A $u-v$ walk is a finite and alternate sequence of vertices and edges starting with vertex $u$ and ending with vertex $v$, with each edge joining the vertices immediately preceding and immediately succeeding it:

$u\,e_1\,w_1\,e_2\,w_2\,\ldots \,w_{k-1}\,e_k\,w_k=v$,

with $e_1$ joining $u$ with $w_1$, $e_2$ joining $w_1$ with $w_2$, and so on, and $e_k$ joining $w_{k-1}$ with $v$.

A $u-v$ path is a $u-v$ walk in which all vertices are distinct.

Proposition 1: Every $u-v$ walk contains a $u-v$ path.

Proof: Consider any $u-v$ walk. If the vertices in this walk are distinct, the walk is a path. Otherwise, let $w$ be the first vertex in the walk that appears again in the walk. Consider the walk with the portion joining the two occurrences of $w$ deleted from the original walk. The shorter walk has one occurrence less of a repeated vertex. Carrying out the shortening of walks with repeated vertices results in $u-v$ walks, ultimately with distinct vertices. We have arrived at a $u-v$ path once this is achieved. $\blacksquare$

For $k \in \mathbb N$ and $i,j \in \{1,\ldots,n\}$, let $a_{ij}^{(k)}$ denote the $ij^{\text{th}}$ entry in the matrix $A^k$. Thus, $a_{ij}^{(1)}=a_{ij}$.

Proposition 2: $k \in \mathbb N $and $i,j \in \{1,\ldots,n\}$, $a_{ij}^{(k)}$ equals the number of $v_i-v_j$ walks of length $k$.

Proof: A $v_i-v_j$ walk is of length $1$ is the same as saying $v_i \leftrightarrow v_j$. Thus the result holds for $k=1$. Assume the result holds for all positive integers $<k$.

Every $v_i-v_j$ walk of length $k$ starts with an edge $v_i-v_r$ followed by a $v_r-v_j$ walk of length $k-1$. To enumerate all $v_i-v_j$ walks of length $k$, we must therefore add the number of $v_r-v_j$ walks of length $k-1$ provided $v_r \leftrightarrow v_i$. Since $a_{ir}=0 \Leftrightarrow i \not\leftrightarrow v_r$ and $a_{ir}=1 \Leftrightarrow i \leftrightarrow v_r$, the number of $v_i-v_j$ walks of length $k$ is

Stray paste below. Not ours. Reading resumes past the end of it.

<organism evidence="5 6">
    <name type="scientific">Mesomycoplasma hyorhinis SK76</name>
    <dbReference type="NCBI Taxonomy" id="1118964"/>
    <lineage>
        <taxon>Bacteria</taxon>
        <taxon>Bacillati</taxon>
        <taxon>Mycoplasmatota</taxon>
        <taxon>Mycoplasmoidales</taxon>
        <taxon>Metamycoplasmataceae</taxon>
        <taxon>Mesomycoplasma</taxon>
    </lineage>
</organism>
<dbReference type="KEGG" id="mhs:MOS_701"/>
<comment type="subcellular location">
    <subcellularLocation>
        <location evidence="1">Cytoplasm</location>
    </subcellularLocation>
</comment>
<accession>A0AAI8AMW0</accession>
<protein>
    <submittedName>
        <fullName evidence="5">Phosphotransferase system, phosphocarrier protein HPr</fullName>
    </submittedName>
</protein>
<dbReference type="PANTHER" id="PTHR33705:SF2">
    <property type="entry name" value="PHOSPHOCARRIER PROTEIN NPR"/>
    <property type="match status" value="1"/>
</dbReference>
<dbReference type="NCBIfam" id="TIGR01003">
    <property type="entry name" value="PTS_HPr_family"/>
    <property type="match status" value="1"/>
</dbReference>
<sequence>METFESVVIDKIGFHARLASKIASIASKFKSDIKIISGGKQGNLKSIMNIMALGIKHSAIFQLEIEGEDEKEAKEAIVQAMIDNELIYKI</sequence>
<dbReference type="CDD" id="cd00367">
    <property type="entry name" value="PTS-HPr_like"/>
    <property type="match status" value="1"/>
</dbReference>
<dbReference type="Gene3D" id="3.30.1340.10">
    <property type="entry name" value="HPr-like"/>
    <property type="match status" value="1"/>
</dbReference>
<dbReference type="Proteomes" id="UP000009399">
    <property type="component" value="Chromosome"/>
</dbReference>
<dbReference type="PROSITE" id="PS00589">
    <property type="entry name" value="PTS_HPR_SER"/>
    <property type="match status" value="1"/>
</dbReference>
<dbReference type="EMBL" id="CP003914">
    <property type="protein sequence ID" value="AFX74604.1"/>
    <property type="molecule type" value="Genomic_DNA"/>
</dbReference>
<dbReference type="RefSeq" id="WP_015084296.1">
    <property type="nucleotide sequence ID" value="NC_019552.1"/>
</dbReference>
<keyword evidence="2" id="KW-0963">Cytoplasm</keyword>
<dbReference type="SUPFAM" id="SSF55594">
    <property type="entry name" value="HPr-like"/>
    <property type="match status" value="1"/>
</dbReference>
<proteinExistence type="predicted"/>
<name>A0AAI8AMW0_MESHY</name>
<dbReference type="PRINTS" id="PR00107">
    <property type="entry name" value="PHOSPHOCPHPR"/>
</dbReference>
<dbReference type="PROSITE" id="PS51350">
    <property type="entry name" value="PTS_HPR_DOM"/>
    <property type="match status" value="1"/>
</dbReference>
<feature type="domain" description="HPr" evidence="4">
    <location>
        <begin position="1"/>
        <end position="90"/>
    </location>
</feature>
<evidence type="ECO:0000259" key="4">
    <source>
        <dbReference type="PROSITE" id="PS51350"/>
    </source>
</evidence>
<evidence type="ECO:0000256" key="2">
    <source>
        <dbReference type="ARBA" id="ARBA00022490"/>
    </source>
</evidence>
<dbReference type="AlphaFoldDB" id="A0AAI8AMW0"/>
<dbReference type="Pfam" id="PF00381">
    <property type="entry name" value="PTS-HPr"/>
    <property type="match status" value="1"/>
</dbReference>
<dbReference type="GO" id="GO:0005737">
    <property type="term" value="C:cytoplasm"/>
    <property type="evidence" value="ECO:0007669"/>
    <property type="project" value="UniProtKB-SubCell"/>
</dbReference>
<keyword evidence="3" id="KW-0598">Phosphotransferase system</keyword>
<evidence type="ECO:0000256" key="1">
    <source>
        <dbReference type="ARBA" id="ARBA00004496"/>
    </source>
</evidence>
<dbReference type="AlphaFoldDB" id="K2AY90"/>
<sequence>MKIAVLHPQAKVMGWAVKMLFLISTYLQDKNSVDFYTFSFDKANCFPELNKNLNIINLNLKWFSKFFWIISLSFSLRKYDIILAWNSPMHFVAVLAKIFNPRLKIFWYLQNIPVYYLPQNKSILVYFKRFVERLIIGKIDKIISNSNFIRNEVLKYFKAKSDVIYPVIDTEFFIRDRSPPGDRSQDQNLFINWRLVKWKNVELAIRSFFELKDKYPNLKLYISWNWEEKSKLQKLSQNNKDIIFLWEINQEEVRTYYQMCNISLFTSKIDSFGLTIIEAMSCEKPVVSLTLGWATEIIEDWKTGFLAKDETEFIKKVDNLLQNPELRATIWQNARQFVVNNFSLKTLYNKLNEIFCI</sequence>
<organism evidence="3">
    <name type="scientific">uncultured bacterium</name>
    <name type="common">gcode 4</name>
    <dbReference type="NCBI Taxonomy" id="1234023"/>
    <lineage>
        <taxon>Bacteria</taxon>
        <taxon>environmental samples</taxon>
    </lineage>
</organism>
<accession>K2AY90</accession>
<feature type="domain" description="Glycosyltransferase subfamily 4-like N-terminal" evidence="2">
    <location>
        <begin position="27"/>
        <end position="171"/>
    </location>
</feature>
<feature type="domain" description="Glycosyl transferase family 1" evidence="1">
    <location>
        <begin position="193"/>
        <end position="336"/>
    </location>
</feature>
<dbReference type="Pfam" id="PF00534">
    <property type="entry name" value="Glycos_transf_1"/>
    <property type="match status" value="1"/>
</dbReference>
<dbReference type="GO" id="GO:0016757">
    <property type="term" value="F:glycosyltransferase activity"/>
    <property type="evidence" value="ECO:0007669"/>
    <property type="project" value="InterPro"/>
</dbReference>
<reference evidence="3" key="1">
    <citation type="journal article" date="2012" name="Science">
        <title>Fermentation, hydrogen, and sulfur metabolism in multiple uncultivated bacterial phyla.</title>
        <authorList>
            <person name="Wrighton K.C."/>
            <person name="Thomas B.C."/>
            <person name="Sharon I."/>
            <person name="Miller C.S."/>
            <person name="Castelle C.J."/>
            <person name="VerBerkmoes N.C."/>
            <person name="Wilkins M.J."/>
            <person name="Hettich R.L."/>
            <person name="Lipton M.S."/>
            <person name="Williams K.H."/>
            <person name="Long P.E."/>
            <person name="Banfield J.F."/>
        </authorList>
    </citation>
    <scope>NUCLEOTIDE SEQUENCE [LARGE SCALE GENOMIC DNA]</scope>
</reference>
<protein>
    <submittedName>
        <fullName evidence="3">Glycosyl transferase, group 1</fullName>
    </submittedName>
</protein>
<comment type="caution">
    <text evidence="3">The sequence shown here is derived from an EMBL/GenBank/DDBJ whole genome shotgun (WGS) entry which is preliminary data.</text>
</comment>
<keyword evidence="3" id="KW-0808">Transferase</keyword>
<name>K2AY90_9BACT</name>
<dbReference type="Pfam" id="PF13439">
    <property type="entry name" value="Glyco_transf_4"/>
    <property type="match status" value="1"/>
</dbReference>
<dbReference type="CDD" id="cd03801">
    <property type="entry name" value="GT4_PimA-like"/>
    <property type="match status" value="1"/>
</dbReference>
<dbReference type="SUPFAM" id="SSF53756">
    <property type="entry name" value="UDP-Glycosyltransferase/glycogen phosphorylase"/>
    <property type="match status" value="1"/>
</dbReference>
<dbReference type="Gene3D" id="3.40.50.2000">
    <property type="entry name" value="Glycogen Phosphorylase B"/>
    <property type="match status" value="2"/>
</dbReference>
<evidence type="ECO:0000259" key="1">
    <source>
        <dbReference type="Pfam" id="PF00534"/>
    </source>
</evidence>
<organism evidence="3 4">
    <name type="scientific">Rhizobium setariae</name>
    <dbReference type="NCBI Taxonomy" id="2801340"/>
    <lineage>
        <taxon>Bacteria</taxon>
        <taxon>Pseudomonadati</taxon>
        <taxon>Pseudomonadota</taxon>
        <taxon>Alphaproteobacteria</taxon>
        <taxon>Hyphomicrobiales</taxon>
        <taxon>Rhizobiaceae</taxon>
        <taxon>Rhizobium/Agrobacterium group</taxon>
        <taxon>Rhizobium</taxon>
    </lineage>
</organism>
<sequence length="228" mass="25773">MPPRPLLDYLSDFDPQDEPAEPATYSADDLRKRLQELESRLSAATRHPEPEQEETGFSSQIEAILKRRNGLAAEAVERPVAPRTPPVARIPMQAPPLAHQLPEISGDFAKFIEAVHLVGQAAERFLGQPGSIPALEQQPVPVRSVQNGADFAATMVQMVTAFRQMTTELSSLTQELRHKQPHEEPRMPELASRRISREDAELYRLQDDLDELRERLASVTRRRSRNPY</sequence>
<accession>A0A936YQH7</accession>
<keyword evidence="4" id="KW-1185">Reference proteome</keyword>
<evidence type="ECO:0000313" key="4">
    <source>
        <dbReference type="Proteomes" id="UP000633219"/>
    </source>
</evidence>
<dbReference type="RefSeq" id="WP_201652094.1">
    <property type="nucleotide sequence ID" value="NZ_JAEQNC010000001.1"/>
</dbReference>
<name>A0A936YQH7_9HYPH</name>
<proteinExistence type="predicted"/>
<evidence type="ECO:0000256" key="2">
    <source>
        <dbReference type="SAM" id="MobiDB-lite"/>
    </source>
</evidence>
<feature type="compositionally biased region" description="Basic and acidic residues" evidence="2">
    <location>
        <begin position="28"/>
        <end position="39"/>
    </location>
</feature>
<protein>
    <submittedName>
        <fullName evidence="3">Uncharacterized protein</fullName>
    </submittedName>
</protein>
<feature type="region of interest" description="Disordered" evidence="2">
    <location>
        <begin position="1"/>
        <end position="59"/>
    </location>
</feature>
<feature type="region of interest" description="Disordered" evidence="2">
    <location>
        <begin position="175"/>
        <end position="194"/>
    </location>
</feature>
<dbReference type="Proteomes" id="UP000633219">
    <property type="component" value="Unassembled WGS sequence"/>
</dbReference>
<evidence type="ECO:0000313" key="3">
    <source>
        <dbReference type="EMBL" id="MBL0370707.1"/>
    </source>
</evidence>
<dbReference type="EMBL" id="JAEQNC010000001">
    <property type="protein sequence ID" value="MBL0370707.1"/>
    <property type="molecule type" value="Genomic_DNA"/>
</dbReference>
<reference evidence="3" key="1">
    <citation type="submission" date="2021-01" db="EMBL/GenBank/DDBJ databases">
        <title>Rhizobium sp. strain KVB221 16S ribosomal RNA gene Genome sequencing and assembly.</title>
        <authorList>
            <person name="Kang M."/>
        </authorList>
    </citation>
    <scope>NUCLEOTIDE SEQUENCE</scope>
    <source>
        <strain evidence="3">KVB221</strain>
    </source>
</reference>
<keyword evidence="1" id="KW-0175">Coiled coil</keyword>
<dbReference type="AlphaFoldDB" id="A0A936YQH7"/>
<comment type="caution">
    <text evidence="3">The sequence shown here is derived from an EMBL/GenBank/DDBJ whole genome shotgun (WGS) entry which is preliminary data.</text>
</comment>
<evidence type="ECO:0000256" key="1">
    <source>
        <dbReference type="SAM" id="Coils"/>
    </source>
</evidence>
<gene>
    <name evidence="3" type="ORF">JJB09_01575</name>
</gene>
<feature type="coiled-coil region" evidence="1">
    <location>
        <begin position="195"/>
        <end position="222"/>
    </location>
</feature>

$\displaystyle \sum_{r=1}^n a_{ir} \cdot a_{rj}^{(k-1)} = a_{ij}^{(k)}.$

The last identity is got by taking the $ij^{\text{th}}$ entry in both sides of the matrix identity $A^k=A \cdot A^{k-1}$.

This completes the proof by mathematical induction. $\blacksquare$

Theorem: $G$ is connected if and only if $\big(I_n+A\big)^{n-1}$ has no zero entry, where $I_n$ is the $n \times n$ identity matrix.

Proof: The $ij^{\text{th}}$ of the matrix

$\begin{align} \big(I_n+A\big)^{n-1} & = I_n + \binom{n-1}{1}\,A + \cdots + \binom{n-1}{n-2}\,A^{n-2} + A^{n-1} \\ & = \displaystyle \sum_{k=0}^{n-1} \binom{n-1}{k}\,A^k \end{align}$

is $\displaystyle \sum_{k=0}^{n-1} \binom{n-1}{k}\,a_{ij}^{(k)}$.

This equals $0$ if and only if $a_{ij}^{(k)}$ for each $k \in \{0,1,2,\ldots,n-1\}$, or in other words, precisely when there is no $v_i-v_j$ walk of length $<n$. However, $G$ is connected if and only if there is a $v_i-v_j$ path $($hence, also a $v_i-v_j$ walk$)$ for each pair $i$, $j$, $i \ne j$. $\blacksquare$

Other Source : https://math.stackexchange.com/questions/2983151/prove-that-g-is-connected-if-and-only-if-the-matrix-i-n-an%E2%88%921-has-no